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One of the people in American history least likely in need of an introduction is Elvis Aaron Presley. His life is one of constant dichotomy: down-home country boy and provocative rock-n-roll superstar.

The dusty roads of Tupelo, Mississippi, contrasted with the neon and rhinestones of Las Vegas. Military fatigues to pink Cadillacs. He also blurred lines musically, combining country, blues, gospel, and R&B into a rock and roll style that made him The King.

It resulted in an unmatchable career. 150 albums that reached gold, platinum, or multiplatinum status, 114 Top 40 hits, 31 feature films, 14 Grammy nominations, three TV specials, and numerous performances in Las Vegas.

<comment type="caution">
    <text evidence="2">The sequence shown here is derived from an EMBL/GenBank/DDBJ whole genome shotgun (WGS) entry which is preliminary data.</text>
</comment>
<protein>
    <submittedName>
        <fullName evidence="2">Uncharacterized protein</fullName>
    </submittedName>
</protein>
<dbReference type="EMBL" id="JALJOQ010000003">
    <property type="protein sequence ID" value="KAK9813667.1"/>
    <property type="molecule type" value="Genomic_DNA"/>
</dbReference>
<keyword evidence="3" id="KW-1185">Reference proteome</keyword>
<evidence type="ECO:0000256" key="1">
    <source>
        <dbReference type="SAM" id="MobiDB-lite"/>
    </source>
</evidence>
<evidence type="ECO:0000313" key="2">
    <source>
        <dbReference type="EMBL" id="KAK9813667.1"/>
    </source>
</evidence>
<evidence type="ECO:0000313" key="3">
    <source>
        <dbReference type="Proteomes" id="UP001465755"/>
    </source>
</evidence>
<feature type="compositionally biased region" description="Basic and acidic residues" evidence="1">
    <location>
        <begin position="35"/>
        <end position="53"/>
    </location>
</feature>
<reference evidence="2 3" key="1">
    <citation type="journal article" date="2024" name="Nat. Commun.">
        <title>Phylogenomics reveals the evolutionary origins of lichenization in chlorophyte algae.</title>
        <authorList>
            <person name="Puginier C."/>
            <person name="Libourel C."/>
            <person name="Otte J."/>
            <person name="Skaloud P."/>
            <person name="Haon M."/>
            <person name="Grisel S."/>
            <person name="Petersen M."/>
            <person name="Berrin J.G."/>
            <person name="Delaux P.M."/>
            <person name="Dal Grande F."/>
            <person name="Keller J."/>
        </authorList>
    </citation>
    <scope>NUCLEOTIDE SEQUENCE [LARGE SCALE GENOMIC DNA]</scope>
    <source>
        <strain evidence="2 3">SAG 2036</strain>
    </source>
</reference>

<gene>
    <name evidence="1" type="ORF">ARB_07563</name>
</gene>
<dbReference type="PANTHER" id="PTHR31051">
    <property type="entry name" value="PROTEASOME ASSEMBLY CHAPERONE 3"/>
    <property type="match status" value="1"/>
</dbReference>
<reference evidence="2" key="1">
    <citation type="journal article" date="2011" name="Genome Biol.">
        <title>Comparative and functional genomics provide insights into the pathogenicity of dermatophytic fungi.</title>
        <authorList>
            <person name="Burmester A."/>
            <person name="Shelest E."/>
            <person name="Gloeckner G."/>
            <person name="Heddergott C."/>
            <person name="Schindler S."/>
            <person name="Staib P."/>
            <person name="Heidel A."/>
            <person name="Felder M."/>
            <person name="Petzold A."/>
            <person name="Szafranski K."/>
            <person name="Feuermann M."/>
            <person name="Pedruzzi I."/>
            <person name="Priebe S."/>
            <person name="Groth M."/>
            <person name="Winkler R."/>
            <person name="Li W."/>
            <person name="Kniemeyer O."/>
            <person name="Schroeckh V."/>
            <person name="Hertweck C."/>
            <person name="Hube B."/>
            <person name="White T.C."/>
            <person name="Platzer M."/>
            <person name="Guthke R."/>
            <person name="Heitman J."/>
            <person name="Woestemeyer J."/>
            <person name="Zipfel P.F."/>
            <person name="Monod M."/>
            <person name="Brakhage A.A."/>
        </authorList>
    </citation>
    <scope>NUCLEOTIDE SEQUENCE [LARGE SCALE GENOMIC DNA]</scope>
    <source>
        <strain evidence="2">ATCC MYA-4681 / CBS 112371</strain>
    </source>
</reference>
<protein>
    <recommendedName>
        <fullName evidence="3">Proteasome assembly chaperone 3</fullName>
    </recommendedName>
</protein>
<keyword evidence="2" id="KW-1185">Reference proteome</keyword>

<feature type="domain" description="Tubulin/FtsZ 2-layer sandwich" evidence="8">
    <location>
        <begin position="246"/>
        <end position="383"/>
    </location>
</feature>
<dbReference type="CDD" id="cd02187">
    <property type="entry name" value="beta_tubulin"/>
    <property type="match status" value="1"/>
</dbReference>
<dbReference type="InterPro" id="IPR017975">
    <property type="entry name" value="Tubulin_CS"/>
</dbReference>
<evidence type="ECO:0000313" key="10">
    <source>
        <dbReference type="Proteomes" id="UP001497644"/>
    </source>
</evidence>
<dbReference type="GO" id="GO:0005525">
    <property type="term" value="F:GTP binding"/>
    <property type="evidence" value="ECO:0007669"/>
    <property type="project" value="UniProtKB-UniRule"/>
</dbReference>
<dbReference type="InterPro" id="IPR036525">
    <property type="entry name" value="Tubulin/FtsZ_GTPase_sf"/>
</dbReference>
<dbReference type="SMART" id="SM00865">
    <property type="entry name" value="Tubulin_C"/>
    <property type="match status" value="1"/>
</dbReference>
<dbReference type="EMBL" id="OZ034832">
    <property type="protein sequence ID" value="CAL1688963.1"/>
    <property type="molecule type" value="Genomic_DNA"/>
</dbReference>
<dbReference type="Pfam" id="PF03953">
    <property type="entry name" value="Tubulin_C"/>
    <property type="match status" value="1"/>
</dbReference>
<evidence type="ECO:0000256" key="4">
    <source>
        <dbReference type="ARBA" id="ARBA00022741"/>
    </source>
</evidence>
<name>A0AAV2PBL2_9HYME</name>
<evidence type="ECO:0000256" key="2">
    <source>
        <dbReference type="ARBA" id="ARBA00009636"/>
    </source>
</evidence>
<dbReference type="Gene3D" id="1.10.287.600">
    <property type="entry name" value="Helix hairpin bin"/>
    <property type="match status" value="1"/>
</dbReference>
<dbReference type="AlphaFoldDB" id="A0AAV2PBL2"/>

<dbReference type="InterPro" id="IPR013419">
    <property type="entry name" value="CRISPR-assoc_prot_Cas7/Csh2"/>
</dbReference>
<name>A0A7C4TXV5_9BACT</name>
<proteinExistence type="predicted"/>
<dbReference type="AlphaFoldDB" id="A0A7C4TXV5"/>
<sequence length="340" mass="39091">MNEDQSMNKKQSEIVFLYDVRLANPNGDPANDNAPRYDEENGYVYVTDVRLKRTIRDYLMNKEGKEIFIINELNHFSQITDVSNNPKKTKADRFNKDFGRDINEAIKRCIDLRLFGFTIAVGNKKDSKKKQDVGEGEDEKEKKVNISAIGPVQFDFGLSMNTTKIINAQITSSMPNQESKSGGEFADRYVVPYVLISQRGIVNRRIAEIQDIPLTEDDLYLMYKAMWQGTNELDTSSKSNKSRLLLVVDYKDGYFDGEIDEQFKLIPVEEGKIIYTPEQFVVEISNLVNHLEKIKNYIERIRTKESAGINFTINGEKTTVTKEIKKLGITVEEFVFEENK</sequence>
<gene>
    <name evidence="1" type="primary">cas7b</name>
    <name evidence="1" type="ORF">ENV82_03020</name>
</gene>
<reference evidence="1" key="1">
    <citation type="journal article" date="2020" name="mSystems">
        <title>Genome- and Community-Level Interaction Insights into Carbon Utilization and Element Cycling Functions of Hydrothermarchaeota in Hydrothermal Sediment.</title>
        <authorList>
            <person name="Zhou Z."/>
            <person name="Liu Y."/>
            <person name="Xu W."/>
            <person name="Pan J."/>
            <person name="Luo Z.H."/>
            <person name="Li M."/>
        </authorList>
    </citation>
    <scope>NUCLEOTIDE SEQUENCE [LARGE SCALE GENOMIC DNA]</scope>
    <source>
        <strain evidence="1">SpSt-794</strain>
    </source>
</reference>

But even numbers as lofty as these fail to capture the man’s musical influence, charisma, charitable nature, sensuality, good looks, magnetism, or kindness. Nor do they come anywhere close to indicating his social significance in the realms of modesty, race, musical stylings, and sheer pop stardom.

It is perhaps ironic then, that a man so difficult to categorize is readily identified by first name alone.

It is with this immense significance that Rock Island Auction Company is proud to present Elvis’ revolvers and other significant pieces of memorabilia in their May 2017 Premiere Firearms Auction.

Smith & Wesson Model 19-2

Elvis Smith and Wesson Model 19

This elaborate, exhibition grade .357 magnum revolver was once part of the personal collection of Elvis Presley. It is accompanied by a mountain of documents and receipts establishing its direct and unbroken line of provenance.